Last night we drove over to Borders to say goodbye. It is the only large chain bookstore in my town and I will miss it. Sure, I prefer the local used bookstore. And nothing beats amazon for
shopping in your pjs convenience.
Who am I kidding? I don’t even buy books anymore. At least not like I used to. In this economy I’m all about using the library.
Hey, wait a second…I’m starting to see why Borders is going out of business. It’s all my fault.
Anyway, we went over, not to buy anything, but just so I could, you know… smell it one more time. I love the smell of new books. I would wear it as a perfume.
Most of the books were only marked down 10% or 20%, but the store certainly had the desperate feel of a closeout. The shelves had so many missing books they looked like jack o’ lantern teeth. Newt wanted to see if they had a particular book, but didn’t know the author. We went to look it up, but the computers were already gone. No longer were the employees smiling and helpful; instead they were silent and bored looking. We saw just one employee who was making a real effort. He was on the phone with a customer. I could only hear his side of the conversation, but it went something like this:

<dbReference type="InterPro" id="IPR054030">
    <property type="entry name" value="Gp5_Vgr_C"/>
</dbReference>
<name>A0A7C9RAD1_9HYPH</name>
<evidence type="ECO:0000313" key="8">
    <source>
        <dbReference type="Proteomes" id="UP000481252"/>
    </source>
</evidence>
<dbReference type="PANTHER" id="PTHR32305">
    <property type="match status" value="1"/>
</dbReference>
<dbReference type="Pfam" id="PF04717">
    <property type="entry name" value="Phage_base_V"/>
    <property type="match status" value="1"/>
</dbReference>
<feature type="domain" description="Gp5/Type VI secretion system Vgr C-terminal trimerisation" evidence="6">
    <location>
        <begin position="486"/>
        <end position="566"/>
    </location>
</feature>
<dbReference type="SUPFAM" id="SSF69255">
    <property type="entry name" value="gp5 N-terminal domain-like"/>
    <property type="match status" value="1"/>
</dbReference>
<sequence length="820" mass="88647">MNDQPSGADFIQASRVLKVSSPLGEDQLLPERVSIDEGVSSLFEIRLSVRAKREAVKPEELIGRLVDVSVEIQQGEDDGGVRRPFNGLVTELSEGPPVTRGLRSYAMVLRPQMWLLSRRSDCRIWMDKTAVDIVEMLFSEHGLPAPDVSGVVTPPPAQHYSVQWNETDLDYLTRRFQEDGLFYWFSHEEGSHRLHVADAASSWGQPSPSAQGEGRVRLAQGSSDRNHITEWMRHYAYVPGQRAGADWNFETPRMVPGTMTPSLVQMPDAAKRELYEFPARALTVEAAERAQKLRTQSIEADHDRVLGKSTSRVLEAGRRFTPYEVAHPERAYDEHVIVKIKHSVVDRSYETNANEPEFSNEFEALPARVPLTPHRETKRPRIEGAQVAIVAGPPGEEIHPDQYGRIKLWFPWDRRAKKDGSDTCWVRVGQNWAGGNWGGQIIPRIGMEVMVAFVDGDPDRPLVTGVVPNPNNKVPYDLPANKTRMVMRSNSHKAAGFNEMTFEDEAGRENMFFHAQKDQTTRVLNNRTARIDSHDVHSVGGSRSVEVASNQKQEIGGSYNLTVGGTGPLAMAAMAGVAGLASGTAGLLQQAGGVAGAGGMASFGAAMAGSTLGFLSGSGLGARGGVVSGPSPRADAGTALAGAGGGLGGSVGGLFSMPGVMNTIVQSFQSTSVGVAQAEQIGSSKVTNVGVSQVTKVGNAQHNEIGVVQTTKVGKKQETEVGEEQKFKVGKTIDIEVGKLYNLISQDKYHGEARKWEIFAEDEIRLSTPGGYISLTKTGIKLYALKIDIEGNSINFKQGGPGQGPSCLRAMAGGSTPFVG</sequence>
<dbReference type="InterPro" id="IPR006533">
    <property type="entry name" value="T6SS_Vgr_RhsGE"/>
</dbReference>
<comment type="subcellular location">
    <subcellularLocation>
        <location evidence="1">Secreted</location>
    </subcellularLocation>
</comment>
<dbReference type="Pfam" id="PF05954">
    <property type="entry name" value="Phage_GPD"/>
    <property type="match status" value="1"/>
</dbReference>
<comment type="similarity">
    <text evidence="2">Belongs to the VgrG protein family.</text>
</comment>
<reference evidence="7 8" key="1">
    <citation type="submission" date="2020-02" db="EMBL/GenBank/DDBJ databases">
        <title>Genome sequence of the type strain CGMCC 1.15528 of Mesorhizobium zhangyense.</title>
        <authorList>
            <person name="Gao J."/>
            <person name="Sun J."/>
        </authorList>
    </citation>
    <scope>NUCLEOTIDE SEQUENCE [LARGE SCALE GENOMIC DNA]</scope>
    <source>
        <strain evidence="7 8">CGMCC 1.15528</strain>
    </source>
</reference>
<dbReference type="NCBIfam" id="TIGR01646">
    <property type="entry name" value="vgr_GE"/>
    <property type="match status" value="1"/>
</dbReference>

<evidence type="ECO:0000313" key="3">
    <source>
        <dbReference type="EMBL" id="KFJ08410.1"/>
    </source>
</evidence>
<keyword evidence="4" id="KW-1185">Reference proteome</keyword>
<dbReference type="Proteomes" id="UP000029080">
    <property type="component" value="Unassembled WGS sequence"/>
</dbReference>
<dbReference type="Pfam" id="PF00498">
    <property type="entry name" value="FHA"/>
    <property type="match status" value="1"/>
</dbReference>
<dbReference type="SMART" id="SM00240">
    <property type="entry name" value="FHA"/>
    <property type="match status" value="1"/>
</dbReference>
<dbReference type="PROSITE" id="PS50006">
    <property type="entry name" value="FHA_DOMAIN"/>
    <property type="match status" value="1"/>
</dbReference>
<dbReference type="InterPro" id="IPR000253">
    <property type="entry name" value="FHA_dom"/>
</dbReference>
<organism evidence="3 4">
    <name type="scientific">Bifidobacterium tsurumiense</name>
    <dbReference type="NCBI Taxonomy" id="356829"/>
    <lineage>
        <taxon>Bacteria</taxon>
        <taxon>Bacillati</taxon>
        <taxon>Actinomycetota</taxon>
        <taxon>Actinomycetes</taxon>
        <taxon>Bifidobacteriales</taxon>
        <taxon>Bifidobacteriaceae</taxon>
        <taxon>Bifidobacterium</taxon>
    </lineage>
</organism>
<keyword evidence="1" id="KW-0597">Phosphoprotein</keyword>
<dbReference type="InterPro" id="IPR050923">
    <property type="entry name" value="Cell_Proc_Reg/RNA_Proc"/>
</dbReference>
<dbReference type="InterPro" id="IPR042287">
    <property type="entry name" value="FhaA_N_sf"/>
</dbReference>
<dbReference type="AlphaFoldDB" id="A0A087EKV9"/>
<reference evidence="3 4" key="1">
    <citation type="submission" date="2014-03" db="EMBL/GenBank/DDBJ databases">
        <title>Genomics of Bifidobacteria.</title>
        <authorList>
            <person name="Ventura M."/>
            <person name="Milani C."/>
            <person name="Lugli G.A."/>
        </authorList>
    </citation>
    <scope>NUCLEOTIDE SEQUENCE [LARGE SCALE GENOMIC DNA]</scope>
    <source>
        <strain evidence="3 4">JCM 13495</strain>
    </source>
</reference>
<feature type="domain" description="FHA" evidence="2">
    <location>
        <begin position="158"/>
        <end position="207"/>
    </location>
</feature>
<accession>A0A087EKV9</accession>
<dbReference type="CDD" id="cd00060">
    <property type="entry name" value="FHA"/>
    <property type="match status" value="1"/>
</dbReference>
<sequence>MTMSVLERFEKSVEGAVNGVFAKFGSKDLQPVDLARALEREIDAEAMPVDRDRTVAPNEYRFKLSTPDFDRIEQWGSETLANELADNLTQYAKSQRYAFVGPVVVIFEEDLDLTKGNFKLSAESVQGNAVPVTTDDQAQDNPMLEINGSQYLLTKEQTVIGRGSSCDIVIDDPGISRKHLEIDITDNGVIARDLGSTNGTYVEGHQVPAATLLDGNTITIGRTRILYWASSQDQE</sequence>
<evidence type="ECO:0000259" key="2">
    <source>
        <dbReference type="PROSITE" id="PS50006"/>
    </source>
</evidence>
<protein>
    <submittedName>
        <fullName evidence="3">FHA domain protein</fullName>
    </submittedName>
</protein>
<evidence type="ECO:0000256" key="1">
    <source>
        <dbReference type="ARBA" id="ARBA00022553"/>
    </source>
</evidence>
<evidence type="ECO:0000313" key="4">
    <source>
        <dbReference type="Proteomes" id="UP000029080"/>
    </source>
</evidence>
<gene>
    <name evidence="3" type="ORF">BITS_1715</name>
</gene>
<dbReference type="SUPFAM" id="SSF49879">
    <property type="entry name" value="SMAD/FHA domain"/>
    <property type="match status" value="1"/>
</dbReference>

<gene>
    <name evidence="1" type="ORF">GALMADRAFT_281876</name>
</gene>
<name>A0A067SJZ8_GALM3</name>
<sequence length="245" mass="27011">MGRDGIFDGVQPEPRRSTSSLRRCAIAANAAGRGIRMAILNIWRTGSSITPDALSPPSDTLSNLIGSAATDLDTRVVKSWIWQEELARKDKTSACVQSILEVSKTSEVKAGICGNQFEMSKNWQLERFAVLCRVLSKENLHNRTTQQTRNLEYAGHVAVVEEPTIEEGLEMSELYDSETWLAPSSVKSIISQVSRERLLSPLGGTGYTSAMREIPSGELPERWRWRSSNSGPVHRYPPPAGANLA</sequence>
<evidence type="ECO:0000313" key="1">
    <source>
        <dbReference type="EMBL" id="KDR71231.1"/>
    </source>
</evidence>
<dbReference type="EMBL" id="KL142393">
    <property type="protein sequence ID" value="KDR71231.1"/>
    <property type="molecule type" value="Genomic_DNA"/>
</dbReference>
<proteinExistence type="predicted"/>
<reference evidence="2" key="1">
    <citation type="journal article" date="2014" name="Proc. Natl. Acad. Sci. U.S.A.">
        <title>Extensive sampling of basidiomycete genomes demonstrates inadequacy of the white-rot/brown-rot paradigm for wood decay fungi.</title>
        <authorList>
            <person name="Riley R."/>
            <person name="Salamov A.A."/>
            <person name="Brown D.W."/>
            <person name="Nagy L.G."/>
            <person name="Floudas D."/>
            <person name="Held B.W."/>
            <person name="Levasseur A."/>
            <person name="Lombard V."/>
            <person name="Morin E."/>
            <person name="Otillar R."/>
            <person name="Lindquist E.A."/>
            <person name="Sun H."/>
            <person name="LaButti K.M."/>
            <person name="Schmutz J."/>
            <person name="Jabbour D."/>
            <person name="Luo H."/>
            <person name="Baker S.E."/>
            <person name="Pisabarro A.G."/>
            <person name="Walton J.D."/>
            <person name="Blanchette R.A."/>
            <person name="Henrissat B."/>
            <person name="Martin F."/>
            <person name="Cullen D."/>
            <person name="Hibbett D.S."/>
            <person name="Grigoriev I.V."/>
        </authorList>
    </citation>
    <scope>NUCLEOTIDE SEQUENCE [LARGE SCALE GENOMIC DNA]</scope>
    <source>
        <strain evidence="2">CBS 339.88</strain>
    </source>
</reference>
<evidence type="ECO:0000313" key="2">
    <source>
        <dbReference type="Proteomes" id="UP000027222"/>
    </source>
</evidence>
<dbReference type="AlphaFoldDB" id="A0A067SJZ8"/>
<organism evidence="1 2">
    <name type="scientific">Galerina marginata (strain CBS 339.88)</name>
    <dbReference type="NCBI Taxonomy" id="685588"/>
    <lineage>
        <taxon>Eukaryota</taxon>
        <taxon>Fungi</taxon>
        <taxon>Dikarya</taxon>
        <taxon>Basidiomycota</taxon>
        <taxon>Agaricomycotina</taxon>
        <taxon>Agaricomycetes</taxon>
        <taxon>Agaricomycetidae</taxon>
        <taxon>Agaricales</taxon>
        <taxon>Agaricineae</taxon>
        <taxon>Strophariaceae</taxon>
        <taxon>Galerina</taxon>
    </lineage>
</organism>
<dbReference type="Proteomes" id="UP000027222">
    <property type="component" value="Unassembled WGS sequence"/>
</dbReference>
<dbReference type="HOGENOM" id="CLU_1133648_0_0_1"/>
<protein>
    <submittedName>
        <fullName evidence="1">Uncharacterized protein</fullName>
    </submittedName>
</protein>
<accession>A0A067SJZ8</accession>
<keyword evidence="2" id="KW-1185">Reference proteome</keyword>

Hmmm… ok, well, can’t you remember any more of the title than that?
And you don’t know the author either?
No, we are no longer able to search our database. We have to just look on the shelves.
They are alphabetical.
Is it fiction or non-fiction?
Fiction is like… um, make believe.
I couldn’t listen any more and wandered away to
smell the look at the cookbooks.
Another One Bites the Dust began playing. I asked Walt, “Do you find this song ironic? Because if you did, you’d be wrong. It’s not irony; it’s coincidence.”
I’m easy to live with like that.
On the way home, we returned to the conversation when Newt asked me what ironic means. Do you ever have one of those moments where you have a crystal clear definition in your head, but as soon as you need it, it turns to mush? I said something brilliant like, “Irony is a literary device, but, um, it’s not only in literature, or just in books… but anyway, it’s when you think, um… it’s the opposite of what ever you think is going to happen.”
Walt said, “It’s when you say something is going to happen and then it happens.”
And I replied with, “Nuh-uh! That’s not irony, that’s coincidence! Irony is when it’s the opposite of what you think. Or something.” I may have also said something about him getting ironic confused with moronic.
He was so sure that he was right, that he pulled out his iphone and googled it. Here is the definition he found:
Irony: the use of words to convey a meaning that is the opposite of its literal meaning (emphasis added, because I like to rub it in)
I said, “In your face!” and then “Ow! Stop!” and then “Tomatoes!” which is our safe word for when I really do not (I mean it!) want to be tickled. Especially when he is driving and I do not want us to die.
Newt came up with the best definition of the night. “So irony is when daddy is sure he is right and mommy is wrong. But he never is.”
That’s right, Newt. Obviously this whole homeschooling thing is working out really well.